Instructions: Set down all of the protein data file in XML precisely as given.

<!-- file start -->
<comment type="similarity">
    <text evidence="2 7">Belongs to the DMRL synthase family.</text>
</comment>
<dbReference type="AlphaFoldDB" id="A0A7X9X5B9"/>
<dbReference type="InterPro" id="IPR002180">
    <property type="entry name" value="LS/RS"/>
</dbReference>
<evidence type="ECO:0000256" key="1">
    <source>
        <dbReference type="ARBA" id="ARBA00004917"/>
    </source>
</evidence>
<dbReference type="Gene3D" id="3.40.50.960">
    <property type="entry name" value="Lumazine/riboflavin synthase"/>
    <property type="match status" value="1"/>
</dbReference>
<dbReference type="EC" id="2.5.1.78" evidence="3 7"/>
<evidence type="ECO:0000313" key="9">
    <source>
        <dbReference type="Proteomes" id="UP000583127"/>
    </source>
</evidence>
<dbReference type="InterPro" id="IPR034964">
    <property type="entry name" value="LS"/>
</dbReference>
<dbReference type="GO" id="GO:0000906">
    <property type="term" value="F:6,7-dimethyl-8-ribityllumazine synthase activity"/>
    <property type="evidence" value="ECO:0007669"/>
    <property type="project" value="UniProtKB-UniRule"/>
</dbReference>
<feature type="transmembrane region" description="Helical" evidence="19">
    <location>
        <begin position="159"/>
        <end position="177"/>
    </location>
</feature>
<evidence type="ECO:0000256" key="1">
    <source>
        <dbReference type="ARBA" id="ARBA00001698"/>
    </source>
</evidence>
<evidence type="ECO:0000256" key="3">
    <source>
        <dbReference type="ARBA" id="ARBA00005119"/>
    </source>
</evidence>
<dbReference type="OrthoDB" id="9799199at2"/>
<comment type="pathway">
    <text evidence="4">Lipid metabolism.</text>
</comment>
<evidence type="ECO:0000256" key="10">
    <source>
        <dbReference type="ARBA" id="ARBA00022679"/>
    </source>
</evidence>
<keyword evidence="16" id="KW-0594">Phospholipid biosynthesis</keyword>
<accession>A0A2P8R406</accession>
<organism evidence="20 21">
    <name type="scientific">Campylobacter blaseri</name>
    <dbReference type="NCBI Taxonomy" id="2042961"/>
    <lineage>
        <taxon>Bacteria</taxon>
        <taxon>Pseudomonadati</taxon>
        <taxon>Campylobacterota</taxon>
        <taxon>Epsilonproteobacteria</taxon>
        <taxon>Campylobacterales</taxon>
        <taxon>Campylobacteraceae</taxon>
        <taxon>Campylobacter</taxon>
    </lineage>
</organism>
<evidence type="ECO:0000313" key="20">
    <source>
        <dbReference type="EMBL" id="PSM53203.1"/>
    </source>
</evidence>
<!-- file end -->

<comment type="similarity">
    <text evidence="2 7">Belongs to the DMRL synthase family.</text>
</comment>
<dbReference type="AlphaFoldDB" id="A0A7X9X5B9"/>
<dbReference type="InterPro" id="IPR002180">
    <property type="entry name" value="LS/RS"/>
</dbReference>
<evidence type="ECO:0000256" key="1">
    <source>
        <dbReference type="ARBA" id="ARBA00004917"/>
    </source>
</evidence>
<dbReference type="Gene3D" id="3.40.50.960">
    <property type="entry name" value="Lumazine/riboflavin synthase"/>
    <property type="match status" value="1"/>
</dbReference>
<dbReference type="EC" id="2.5.1.78" evidence="3 7"/>
<evidence type="ECO:0000313" key="9">
    <source>
        <dbReference type="Proteomes" id="UP000583127"/>
    </source>
</evidence>
<dbReference type="InterPro" id="IPR034964">
    <property type="entry name" value="LS"/>
</dbReference>
<dbReference type="GO" id="GO:0000906">
    <property type="term" value="F:6,7-dimethyl-8-ribityllumazine synthase activity"/>
    <property type="evidence" value="ECO:0007669"/>
    <property type="project" value="UniProtKB-UniRule"/>
</dbReference>
<feature type="transmembrane region" description="Helical" evidence="19">
    <location>
        <begin position="159"/>
        <end position="177"/>
    </location>
</feature>
<evidence type="ECO:0000256" key="1">
    <source>
        <dbReference type="ARBA" id="ARBA00001698"/>
    </source>
</evidence>
<evidence type="ECO:0000256" key="3">
    <source>
        <dbReference type="ARBA" id="ARBA00005119"/>
    </source>
</evidence>
<dbReference type="OrthoDB" id="9799199at2"/>
<comment type="pathway">
    <text evidence="4">Lipid metabolism.</text>
</comment>
<evidence type="ECO:0000256" key="10">
    <source>
        <dbReference type="ARBA" id="ARBA00022679"/>
    </source>
</evidence>
<keyword evidence="16" id="KW-0594">Phospholipid biosynthesis</keyword>
<accession>A0A2P8R406</accession>
<organism evidence="20 21">
    <name type="scientific">Campylobacter blaseri</name>
    <dbReference type="NCBI Taxonomy" id="2042961"/>
    <lineage>
        <taxon>Bacteria</taxon>
        <taxon>Pseudomonadati</taxon>
        <taxon>Campylobacterota</taxon>
        <taxon>Epsilonproteobacteria</taxon>
        <taxon>Campylobacterales</taxon>
        <taxon>Campylobacteraceae</taxon>
        <taxon>Campylobacter</taxon>
    </lineage>
</organism>
<evidence type="ECO:0000313" key="20">
    <source>
        <dbReference type="EMBL" id="PSM53203.1"/>
    </source>
</evidence>